BRUSSELS (Reuters) - Nearly $1 billion of European Union funds were given out to fraudulent claimants last year, with the biggest concentrations of suspected false claims in Romania, Bulgaria and Hungary, data from EU investigators shows.
In an annual report published on Tuesday, the European Anti-Fraud Office (OLAF) concluded that 888 million euros ($989 million) were probably disbursed to dishonest claimants in 2015, a slight decline from 901 million the previous year.
It amounts to some 0.6 percent of a budget that concentrates spending on subsidies to farmers and poor regions.
Among examples of probes into nearly 1,400 fraud allegations was a 1.3-million euro payment to modernize a vegetable chilling plant in Bulgaria, the EU’s poorest state. When investigators looked into it, they found the equipment supplier and the factory owner were the same person, who had inflated the price.
Romania, Bulgaria and Hungary saw the biggest concentrations of fraud on the EU in 2015.
In another type of scam, importers of solar panels from China cheated EU authorities of penal import duty by using fake documents changing their provenance.
Cheating and error is endemic in public spending programs. The British government estimates its welfare system, 50 percent bigger than the EU budget, also loses some 0.7 percent to fraud.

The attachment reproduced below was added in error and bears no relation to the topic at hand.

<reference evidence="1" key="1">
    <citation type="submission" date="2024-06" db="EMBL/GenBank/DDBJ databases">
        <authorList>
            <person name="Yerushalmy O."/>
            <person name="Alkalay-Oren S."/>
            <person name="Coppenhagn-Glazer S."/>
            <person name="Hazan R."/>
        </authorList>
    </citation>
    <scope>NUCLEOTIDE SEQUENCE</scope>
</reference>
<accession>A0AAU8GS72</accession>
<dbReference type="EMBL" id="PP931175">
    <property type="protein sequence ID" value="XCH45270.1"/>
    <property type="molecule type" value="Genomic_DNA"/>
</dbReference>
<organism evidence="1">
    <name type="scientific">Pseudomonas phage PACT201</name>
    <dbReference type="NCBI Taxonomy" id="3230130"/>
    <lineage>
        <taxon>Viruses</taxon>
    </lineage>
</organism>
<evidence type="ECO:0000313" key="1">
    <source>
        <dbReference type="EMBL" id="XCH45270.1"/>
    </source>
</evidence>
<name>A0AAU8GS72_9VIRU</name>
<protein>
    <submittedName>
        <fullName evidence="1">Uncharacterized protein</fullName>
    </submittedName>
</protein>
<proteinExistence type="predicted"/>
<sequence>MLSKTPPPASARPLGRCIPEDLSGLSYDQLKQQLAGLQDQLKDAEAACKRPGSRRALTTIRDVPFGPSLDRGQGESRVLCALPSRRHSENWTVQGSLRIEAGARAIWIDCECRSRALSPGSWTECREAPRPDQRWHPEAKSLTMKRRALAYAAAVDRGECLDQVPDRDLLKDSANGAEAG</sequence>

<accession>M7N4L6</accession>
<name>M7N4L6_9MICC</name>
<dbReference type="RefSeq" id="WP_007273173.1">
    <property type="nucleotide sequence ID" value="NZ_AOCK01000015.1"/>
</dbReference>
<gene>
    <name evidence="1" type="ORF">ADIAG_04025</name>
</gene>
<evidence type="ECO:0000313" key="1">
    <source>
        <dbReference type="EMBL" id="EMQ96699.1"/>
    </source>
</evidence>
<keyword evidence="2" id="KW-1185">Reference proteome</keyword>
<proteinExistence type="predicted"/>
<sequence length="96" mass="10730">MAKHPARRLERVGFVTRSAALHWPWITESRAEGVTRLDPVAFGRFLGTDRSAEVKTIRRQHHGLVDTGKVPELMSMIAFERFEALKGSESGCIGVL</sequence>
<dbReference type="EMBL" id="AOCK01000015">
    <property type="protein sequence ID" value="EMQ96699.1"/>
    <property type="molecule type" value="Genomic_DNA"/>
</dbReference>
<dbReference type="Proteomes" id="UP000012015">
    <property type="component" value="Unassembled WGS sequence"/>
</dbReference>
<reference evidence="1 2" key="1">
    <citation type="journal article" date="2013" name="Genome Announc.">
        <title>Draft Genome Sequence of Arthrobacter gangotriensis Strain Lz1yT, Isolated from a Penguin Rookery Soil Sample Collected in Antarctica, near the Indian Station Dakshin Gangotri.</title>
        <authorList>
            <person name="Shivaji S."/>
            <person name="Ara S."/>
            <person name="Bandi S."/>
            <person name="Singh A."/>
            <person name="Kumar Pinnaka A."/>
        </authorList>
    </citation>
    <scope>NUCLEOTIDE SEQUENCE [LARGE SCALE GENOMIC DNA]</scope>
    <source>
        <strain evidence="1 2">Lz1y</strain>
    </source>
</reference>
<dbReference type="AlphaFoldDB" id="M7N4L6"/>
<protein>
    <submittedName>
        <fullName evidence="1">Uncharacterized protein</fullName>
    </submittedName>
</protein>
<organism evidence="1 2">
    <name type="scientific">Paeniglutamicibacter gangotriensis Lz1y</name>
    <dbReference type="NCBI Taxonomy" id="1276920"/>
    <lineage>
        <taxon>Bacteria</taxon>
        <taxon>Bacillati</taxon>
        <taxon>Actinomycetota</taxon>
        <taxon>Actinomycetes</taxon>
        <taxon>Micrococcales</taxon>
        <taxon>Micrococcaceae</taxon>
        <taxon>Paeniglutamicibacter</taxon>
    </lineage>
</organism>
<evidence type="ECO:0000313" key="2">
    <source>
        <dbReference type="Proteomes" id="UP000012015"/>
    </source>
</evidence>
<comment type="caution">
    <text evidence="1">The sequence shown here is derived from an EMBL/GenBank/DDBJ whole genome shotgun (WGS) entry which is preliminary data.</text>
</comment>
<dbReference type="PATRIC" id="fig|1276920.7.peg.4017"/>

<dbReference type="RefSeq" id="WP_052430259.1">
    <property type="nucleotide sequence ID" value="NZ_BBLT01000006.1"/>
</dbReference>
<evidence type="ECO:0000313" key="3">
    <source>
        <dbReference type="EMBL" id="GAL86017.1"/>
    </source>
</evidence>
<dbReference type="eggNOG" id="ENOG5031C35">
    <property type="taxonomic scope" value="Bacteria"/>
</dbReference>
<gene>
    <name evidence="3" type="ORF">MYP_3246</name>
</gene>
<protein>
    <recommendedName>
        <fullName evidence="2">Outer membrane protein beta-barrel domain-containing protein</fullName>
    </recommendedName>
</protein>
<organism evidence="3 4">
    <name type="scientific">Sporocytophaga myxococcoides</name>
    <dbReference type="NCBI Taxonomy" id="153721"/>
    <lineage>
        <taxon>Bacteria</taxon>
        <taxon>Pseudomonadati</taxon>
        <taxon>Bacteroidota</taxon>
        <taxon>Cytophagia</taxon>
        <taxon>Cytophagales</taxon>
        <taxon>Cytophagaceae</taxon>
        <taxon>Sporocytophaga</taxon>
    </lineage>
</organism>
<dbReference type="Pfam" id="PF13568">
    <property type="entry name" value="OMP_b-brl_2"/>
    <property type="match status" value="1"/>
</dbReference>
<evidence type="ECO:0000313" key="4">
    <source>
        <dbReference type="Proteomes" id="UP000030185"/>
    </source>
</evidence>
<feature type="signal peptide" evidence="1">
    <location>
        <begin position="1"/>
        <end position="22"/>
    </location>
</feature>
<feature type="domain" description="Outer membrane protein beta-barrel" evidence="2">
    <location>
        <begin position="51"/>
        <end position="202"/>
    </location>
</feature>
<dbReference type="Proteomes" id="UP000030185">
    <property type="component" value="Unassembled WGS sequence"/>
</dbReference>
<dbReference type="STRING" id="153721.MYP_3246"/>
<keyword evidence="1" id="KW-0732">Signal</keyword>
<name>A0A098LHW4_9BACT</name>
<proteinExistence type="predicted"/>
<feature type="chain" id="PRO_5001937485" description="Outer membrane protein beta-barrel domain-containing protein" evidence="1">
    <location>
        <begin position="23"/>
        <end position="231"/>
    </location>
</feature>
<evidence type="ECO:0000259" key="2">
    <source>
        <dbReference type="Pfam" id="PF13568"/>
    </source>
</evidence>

But fraud on the European Union’s 141-billion euro budget is a sensitive issue for an EU under pressure from voters skeptical of Brussels. Britain, a major contributor to the budget, holds a referendum next month on quitting the 28-nation bloc altogether.
OLAF’s director-general, Giovanni Kessler, said he did not believe there was widespread corruption, however, and that a sharp increase in fraud detected after 2013 showed his agency was making its mark in encouraging people to report concerns.
Last year, 187 million euros were recovered through judicial action in member states and returned to Brussels, a drop of 10 percent from 2014. Kessler backs the creation of a prosecutors office for the EU which could have greater powers than OLAF to investigate. Governments have resisted that idea, however.
Some EU officials complain that national authorities can lack zeal in pursuing those who defraud the EU budget and in general can be careless about handing out EU funds correctly.
Only about half of OLAF’s recommendations for prosecutions have led to indictments by national prosecutors in recent years.
Editing by Alastair Macdonald and Alison Williams